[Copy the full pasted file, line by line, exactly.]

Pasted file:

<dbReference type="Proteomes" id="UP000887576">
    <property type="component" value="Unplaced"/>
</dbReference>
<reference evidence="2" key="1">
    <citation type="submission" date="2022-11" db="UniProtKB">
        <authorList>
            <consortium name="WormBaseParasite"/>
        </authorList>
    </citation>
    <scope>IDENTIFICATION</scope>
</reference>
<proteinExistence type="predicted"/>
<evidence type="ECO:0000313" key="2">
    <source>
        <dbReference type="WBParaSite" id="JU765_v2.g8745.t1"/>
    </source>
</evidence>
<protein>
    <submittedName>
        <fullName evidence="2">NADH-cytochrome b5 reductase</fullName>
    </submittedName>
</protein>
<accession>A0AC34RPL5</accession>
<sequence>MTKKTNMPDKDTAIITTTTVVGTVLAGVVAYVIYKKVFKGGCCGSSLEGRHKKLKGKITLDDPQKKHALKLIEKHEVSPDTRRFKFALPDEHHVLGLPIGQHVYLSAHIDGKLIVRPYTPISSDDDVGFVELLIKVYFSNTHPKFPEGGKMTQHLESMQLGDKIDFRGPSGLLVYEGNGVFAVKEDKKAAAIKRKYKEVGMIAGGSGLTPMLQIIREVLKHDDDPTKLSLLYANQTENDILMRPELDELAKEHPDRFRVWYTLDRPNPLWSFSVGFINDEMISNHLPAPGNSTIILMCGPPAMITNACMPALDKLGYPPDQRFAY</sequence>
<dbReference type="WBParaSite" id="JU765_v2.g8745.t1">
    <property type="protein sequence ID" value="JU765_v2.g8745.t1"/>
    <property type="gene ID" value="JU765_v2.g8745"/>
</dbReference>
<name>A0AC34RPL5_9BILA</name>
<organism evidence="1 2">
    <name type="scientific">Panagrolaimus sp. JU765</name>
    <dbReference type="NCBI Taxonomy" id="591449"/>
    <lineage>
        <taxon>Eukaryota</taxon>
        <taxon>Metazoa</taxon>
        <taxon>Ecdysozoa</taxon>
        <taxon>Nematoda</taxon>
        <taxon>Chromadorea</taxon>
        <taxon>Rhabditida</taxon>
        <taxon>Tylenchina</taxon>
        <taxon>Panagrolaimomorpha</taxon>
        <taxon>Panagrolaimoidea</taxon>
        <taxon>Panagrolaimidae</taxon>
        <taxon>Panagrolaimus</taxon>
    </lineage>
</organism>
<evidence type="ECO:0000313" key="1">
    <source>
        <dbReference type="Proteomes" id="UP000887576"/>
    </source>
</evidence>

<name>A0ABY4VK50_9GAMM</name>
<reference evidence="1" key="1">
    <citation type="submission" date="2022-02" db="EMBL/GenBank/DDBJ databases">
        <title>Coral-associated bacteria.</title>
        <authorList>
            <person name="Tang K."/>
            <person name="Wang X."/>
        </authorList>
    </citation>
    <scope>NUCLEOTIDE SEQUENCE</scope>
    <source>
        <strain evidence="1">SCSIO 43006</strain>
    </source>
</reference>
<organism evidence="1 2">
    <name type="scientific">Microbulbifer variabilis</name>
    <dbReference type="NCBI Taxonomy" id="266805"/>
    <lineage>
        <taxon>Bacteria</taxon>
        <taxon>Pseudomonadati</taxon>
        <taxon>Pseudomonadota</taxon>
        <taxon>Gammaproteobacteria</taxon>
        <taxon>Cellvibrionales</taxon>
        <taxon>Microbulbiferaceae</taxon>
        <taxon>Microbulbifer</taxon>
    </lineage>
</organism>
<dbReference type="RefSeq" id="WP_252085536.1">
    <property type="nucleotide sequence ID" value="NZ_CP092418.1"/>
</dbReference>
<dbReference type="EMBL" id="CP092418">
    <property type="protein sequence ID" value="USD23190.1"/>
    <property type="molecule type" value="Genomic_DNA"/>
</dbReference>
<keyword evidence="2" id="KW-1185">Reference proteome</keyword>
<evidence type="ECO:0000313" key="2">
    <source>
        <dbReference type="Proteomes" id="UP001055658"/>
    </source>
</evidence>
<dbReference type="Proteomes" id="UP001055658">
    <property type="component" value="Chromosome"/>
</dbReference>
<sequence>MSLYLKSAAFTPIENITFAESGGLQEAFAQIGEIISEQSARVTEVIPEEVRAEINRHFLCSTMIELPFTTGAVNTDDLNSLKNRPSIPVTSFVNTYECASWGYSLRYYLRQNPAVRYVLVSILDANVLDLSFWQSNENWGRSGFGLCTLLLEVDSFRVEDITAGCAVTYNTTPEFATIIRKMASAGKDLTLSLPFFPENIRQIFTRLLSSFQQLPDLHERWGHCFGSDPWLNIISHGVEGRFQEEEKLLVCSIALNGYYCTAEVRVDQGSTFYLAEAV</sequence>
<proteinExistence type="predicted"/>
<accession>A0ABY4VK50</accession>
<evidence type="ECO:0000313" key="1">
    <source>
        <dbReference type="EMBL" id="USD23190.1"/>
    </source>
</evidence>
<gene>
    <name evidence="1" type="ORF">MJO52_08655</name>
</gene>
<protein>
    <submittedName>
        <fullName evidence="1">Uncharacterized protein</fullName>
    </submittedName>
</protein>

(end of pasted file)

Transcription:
<dbReference type="Proteomes" id="UP000887576">
    <property type="component" value="Unplaced"/>
</dbReference>
<reference evidence="2" key="1">
    <citation type="submission" date="2022-11" db="UniProtKB">
        <authorList>
            <consortium name="WormBaseParasite"/>
        </authorList>
    </citation>
    <scope>IDENTIFICATION</scope>
</reference>
<proteinExistence type="predicted"/>
<evidence type="ECO:0000313" key="2">
    <source>
        <dbReference type="WBParaSite" id="JU765_v2.g8745.t1"/>
    </source>
</evidence>
<protein>
    <submittedName>
        <fullName evidence="2">NADH-cytochrome b5 reductase</fullName>
    </submittedName>
</protein>
<accession>A0AC34RPL5</accession>
<sequence>MTKKTNMPDKDTAIITTTTVVGTVLAGVVAYVIYKKVFKGGCCGSSLEGRHKKLKGKITLDDPQKKHALKLIEKHEVSPDTRRFKFALPDEHHVLGLPIGQHVYLSAHIDGKLIVRPYTPISSDDDVGFVELLIKVYFSNTHPKFPEGGKMTQHLESMQLGDKIDFRGPSGLLVYEGNGVFAVKEDKKAAAIKRKYKEVGMIAGGSGLTPMLQIIREVLKHDDDPTKLSLLYANQTENDILMRPELDELAKEHPDRFRVWYTLDRPNPLWSFSVGFINDEMISNHLPAPGNSTIILMCGPPAMITNACMPALDKLGYPPDQRFAY</sequence>
<dbReference type="WBParaSite" id="JU765_v2.g8745.t1">
    <property type="protein sequence ID" value="JU765_v2.g8745.t1"/>
    <property type="gene ID" value="JU765_v2.g8745"/>
</dbReference>
<name>A0AC34RPL5_9BILA</name>
<organism evidence="1 2">
    <name type="scientific">Panagrolaimus sp. JU765</name>
    <dbReference type="NCBI Taxonomy" id="591449"/>
    <lineage>
        <taxon>Eukaryota</taxon>
        <taxon>Metazoa</taxon>
        <taxon>Ecdysozoa</taxon>
        <taxon>Nematoda</taxon>
        <taxon>Chromadorea</taxon>
        <taxon>Rhabditida</taxon>
        <taxon>Tylenchina</taxon>
        <taxon>Panagrolaimomorpha</taxon>
        <taxon>Panagrolaimoidea</taxon>
        <taxon>Panagrolaimidae</taxon>
        <taxon>Panagrolaimus</taxon>
    </lineage>
</organism>
<evidence type="ECO:0000313" key="1">
    <source>
        <dbReference type="Proteomes" id="UP000887576"/>
    </source>
</evidence>

<name>A0ABY4VK50_9GAMM</name>
<reference evidence="1" key="1">
    <citation type="submission" date="2022-02" db="EMBL/GenBank/DDBJ databases">
        <title>Coral-associated bacteria.</title>
        <authorList>
            <person name="Tang K."/>
            <person name="Wang X."/>
        </authorList>
    </citation>
    <scope>NUCLEOTIDE SEQUENCE</scope>
    <source>
        <strain evidence="1">SCSIO 43006</strain>
    </source>
</reference>
<organism evidence="1 2">
    <name type="scientific">Microbulbifer variabilis</name>
    <dbReference type="NCBI Taxonomy" id="266805"/>
    <lineage>
        <taxon>Bacteria</taxon>
        <taxon>Pseudomonadati</taxon>
        <taxon>Pseudomonadota</taxon>
        <taxon>Gammaproteobacteria</taxon>
        <taxon>Cellvibrionales</taxon>
        <taxon>Microbulbiferaceae</taxon>
        <taxon>Microbulbifer</taxon>
    </lineage>
</organism>
<dbReference type="RefSeq" id="WP_252085536.1">
    <property type="nucleotide sequence ID" value="NZ_CP092418.1"/>
</dbReference>
<dbReference type="EMBL" id="CP092418">
    <property type="protein sequence ID" value="USD23190.1"/>
    <property type="molecule type" value="Genomic_DNA"/>
</dbReference>
<keyword evidence="2" id="KW-1185">Reference proteome</keyword>
<evidence type="ECO:0000313" key="2">
    <source>
        <dbReference type="Proteomes" id="UP001055658"/>
    </source>
</evidence>
<dbReference type="Proteomes" id="UP001055658">
    <property type="component" value="Chromosome"/>
</dbReference>
<sequence>MSLYLKSAAFTPIENITFAESGGLQEAFAQIGEIISEQSARVTEVIPEEVRAEINRHFLCSTMIELPFTTGAVNTDDLNSLKNRPSIPVTSFVNTYECASWGYSLRYYLRQNPAVRYVLVSILDANVLDLSFWQSNENWGRSGFGLCTLLLEVDSFRVEDITAGCAVTYNTTPEFATIIRKMASAGKDLTLSLPFFPENIRQIFTRLLSSFQQLPDLHERWGHCFGSDPWLNIISHGVEGRFQEEEKLLVCSIALNGYYCTAEVRVDQGSTFYLAEAV</sequence>
<proteinExistence type="predicted"/>
<accession>A0ABY4VK50</accession>
<evidence type="ECO:0000313" key="1">
    <source>
        <dbReference type="EMBL" id="USD23190.1"/>
    </source>
</evidence>
<gene>
    <name evidence="1" type="ORF">MJO52_08655</name>
</gene>
<protein>
    <submittedName>
        <fullName evidence="1">Uncharacterized protein</fullName>
    </submittedName>
</protein>